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Vancouver's InSite becomes a political football

This Magazine Staff

In this election, and in most others, strong words are common and as plentiful as the air we breathe. Stephane Dion has been pegged an effete, weak-chinned, intellectual; Jack Layton, a crude Barack Obama imitation; and Stephen Harper, stone-hearted and disengaged. Well now Harper can add “genocidal” to the list. Dr. Julio Montaner, a researcher on HIV/AIDS, accused the Harper government, on monday, of practicing the worst of all criminal activities due to their support of closing down Vancouver’s supervised drug injection facility, known also as InSite.
Montaner’s problem with this is that InSite, as some studies have shown, has done quite a bit to reduce the spread of HIV/AIDS in the downtown Eastside of Vancouver, with nurses providing clean needles.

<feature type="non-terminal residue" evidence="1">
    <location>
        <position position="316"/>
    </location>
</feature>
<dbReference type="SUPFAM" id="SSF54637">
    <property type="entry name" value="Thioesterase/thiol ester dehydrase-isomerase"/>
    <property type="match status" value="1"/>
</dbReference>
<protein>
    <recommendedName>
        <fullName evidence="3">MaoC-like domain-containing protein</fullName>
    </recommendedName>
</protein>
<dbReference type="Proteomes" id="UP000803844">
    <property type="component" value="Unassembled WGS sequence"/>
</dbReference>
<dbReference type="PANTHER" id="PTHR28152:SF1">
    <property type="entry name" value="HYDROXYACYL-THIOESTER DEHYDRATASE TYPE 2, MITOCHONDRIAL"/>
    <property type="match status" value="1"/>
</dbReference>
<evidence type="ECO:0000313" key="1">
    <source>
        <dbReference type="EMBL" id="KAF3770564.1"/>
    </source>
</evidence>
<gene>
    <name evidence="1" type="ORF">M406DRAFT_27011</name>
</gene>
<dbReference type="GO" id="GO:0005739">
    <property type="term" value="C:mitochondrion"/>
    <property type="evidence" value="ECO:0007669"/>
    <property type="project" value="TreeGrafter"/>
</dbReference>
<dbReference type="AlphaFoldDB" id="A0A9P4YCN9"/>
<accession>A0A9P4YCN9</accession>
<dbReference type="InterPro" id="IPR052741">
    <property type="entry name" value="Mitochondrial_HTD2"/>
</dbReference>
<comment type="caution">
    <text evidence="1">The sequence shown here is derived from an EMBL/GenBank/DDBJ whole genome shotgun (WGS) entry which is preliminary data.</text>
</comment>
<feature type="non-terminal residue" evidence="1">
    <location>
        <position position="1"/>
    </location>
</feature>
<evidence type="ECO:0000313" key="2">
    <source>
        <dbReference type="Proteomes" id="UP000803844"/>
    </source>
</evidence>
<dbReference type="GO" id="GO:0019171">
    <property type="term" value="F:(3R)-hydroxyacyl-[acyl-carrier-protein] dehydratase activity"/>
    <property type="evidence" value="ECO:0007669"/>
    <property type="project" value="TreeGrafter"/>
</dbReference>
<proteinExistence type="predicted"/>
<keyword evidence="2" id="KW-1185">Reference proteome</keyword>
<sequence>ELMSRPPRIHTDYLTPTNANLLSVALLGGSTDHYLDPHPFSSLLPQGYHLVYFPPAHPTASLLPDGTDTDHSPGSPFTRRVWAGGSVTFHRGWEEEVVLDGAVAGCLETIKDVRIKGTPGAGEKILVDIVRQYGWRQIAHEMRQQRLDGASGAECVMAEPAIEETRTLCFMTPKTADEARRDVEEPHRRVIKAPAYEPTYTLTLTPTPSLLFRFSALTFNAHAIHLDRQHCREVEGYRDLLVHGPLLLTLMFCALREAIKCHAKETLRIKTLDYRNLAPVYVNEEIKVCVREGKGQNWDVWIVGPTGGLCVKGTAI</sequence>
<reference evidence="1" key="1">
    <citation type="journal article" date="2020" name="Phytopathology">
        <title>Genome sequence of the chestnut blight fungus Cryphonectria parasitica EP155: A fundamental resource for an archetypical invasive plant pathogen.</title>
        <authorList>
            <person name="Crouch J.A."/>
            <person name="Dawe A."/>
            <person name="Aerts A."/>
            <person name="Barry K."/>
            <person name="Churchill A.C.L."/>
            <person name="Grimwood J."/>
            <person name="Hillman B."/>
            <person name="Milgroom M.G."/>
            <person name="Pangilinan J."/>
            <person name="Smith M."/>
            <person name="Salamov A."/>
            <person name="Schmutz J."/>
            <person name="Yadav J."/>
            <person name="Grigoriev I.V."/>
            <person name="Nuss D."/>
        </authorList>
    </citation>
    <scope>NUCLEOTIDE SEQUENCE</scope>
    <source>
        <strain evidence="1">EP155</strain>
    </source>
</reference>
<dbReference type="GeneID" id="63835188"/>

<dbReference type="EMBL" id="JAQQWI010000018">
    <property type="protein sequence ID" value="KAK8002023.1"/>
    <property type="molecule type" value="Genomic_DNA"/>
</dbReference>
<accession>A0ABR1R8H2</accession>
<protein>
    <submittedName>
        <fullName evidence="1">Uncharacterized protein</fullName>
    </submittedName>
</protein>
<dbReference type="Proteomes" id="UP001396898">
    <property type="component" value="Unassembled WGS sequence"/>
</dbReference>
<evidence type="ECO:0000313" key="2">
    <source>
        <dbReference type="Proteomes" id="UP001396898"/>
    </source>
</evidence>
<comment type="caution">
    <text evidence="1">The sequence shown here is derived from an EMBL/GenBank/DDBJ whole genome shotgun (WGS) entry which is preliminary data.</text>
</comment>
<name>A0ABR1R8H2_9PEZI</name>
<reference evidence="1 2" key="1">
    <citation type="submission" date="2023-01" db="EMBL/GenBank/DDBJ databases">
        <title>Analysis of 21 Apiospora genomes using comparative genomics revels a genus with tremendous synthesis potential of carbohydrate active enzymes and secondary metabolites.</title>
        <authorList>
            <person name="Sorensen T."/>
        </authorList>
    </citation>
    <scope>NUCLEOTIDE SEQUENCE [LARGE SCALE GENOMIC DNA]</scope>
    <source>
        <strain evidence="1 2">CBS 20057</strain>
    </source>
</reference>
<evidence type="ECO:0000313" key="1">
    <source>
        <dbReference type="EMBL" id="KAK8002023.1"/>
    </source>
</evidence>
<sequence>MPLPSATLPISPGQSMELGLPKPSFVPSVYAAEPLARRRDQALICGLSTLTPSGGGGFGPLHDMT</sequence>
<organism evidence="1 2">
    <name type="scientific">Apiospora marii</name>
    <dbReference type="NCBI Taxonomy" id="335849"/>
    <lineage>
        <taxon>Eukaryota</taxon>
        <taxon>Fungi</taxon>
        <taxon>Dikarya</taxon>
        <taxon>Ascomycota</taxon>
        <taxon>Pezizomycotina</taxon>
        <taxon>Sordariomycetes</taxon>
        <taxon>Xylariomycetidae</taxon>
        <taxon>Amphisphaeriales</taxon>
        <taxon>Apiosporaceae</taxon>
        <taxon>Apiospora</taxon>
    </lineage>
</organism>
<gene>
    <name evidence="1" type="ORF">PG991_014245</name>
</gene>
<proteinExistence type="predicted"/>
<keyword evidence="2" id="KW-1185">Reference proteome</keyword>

I understand the intuition behind the Conservatives’ position. It’s something like this: all things being equal, we should not assist others in their acts of self-harm. But, of course, the real world is messy and complex, and it forces us to do things we might not like for the benefit of greater goods. And there is a greater good with InSite. The drug addict is better off with this alternative to sharing needles and risking transmitting diseases.
If you feel the same way, you have an alternative as well. From the Globe and Mail, Layton this monday on InSite: “All of the evidence indicates that this is a way that we can help people, and it is tragic that the federal government is not providing that support,” he said at a campaign stop in Montreal. “It saves lives.”

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